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Ron L. Deal

This is a deleted section from The Smart Stepfamily Revised and Expanded Edition by Ron L. Deal (Bethany House Publishers, 2014). Used with permission. All rights reserved.

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An Open Letter to Co-Parents

This letter is about your children and the invaluable role you will play in bringing healing to their lives. You see, since the moment you and your ex-spouse informed them of your impending divorce, your children have been in a transitional crisis. How well they recover from that crisis has a lot to do with each parents continued involvement in their life and the level of cooperation between homes. Whether you are the custodial parent or the noncustodial parent, you play a vital role in the emotional adjustment of your children. Consider the following empirical data:

Children successfully adjust to the ending of their parents’ marriage and can fare reasonably well if (1) the parents are able to bring their marital relationship to an end without excessive conflict; (2) children are not put into the middle of whatever conflicts exist; and (3) there is a commitment from parents to cooperate on issues of the children’s material, physical, educational, and emotional welfare.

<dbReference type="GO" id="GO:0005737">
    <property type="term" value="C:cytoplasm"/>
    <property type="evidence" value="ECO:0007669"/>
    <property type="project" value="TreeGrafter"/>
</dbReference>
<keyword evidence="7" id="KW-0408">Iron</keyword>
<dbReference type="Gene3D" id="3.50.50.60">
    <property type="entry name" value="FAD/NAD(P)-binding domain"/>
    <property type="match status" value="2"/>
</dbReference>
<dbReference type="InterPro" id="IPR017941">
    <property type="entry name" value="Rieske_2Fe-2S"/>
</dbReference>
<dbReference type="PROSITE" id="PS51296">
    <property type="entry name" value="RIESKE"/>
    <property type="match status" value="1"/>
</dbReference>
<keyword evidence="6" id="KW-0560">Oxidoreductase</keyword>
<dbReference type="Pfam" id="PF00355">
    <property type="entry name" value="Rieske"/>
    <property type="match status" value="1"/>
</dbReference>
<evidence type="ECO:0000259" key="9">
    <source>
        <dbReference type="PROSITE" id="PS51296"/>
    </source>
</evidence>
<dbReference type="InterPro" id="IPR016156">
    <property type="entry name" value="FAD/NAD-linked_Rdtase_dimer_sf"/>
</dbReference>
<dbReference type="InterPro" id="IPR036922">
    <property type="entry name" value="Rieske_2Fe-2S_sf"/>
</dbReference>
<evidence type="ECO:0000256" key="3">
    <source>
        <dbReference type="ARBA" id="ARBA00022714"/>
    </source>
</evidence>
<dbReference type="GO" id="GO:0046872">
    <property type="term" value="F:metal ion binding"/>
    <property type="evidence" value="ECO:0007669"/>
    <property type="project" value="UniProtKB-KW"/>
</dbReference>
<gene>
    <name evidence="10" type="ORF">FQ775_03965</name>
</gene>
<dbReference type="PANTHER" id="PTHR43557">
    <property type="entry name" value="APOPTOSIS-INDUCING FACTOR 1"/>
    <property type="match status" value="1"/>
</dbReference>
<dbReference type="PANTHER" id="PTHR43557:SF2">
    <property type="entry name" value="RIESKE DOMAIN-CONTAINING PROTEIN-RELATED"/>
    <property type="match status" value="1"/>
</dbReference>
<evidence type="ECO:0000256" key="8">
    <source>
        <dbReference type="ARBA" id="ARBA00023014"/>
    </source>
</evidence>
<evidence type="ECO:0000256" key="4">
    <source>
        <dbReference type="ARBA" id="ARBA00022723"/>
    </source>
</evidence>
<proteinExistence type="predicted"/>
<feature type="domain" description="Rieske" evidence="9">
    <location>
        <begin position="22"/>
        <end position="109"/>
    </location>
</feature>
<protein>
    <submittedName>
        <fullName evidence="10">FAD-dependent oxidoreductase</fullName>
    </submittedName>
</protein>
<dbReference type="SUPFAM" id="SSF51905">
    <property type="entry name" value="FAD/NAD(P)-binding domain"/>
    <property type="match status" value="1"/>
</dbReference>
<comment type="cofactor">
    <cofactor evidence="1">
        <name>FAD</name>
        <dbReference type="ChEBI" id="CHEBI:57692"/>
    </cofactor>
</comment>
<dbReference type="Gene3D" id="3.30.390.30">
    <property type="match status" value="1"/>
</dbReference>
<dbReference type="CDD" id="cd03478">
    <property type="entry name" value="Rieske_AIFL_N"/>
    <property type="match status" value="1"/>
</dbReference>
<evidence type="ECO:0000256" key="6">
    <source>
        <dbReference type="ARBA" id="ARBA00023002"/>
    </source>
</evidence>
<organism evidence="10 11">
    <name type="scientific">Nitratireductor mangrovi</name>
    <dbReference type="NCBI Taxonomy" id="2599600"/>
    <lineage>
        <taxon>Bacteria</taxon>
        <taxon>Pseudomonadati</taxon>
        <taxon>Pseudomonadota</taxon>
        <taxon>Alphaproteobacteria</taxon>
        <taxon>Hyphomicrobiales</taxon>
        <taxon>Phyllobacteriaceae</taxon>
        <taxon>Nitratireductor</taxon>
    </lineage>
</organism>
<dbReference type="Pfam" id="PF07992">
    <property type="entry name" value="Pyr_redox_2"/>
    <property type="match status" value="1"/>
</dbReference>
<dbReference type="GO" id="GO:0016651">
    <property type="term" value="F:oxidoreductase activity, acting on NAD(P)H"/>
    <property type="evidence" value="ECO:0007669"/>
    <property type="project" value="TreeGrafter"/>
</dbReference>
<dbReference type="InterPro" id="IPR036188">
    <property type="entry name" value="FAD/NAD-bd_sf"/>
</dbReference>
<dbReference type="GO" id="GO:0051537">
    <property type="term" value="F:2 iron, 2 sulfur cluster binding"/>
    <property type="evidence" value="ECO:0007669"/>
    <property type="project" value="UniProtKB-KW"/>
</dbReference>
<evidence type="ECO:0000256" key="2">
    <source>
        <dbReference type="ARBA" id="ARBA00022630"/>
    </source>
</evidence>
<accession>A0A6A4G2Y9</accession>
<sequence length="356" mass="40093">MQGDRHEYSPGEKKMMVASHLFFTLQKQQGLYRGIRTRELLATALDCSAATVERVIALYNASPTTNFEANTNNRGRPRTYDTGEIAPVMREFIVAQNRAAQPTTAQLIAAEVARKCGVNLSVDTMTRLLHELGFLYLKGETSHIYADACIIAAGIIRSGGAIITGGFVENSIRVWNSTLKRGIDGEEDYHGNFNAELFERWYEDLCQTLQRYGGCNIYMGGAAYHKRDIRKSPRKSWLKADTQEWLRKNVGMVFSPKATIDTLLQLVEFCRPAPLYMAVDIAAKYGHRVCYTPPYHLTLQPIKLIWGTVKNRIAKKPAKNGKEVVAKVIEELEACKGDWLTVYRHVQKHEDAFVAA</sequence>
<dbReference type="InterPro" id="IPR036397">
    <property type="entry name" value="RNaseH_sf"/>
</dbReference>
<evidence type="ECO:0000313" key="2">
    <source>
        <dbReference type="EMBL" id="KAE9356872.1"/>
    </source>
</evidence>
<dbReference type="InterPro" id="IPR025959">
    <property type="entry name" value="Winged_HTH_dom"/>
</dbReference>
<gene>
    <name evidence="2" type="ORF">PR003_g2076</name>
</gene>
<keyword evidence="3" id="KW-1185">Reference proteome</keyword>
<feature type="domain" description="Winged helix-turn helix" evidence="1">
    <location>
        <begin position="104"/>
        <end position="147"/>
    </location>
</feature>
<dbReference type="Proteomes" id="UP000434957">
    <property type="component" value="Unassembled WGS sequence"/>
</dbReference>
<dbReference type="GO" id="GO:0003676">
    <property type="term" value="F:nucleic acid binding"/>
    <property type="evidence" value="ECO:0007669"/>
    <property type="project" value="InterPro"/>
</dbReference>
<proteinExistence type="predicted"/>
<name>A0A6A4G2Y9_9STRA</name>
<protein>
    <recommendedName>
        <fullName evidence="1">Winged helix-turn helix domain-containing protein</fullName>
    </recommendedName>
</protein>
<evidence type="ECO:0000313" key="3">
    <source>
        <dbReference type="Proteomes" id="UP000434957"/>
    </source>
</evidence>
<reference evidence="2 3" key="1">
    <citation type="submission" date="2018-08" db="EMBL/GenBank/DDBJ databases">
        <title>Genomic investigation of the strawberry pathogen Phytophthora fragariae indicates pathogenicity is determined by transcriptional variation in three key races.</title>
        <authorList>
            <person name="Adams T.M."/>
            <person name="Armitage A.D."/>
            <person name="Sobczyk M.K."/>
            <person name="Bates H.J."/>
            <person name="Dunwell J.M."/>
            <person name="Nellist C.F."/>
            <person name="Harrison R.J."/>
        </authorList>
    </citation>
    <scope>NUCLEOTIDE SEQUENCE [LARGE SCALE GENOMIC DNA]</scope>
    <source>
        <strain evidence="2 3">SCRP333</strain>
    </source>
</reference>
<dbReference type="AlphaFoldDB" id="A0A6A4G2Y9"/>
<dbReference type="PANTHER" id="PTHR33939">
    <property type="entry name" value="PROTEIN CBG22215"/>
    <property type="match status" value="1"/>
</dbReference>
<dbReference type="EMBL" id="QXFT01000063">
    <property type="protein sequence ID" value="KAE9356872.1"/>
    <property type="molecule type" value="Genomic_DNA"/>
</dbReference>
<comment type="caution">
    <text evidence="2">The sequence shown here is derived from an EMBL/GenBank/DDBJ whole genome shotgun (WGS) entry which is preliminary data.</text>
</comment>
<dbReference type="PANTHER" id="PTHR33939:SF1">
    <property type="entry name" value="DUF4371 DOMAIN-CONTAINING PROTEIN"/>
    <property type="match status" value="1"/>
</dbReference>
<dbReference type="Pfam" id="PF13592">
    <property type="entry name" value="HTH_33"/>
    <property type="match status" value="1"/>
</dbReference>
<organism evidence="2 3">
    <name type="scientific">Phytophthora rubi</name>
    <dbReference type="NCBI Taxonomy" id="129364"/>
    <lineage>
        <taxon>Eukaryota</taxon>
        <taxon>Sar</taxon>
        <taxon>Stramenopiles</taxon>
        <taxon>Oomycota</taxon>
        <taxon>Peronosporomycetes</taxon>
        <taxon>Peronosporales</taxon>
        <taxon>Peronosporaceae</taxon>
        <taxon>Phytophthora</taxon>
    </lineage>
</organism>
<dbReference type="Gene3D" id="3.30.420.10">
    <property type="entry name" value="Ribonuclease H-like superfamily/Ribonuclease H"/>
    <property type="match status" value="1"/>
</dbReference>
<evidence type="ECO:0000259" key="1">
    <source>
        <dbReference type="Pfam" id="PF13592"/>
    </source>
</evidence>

It is this last point that I am emphasizing here. Please understand that I am not necessarily asking you to reconcile with your former spouse. However, it is very important that you and your ex-spouse separate the dissolution of your marriage from the parental responsibilities that remain. In other words, while your marriage has ended, your role as co-parents has not.

I do realize, however, that many ex-spouses have great difficulty cooperating about anything, let alone the nurture and discipline of their children. But that does not absolve you of the responsibility to try—perhaps even harder than you did on your marriage. After all, your children deserve your best effort.

If necessary, perhaps a trained family therapist can help you and your ex-spouse negotiate your co-parental arrangement. Whatever the case, please, for their sake, assume the responsibility of being involved in the lives of your children.

Please understand, this letter is not about casting blame, nor is it intended to add to your level of guilt. It is simply an earnest plea that you offer your children the most valuable resource you have—yourself.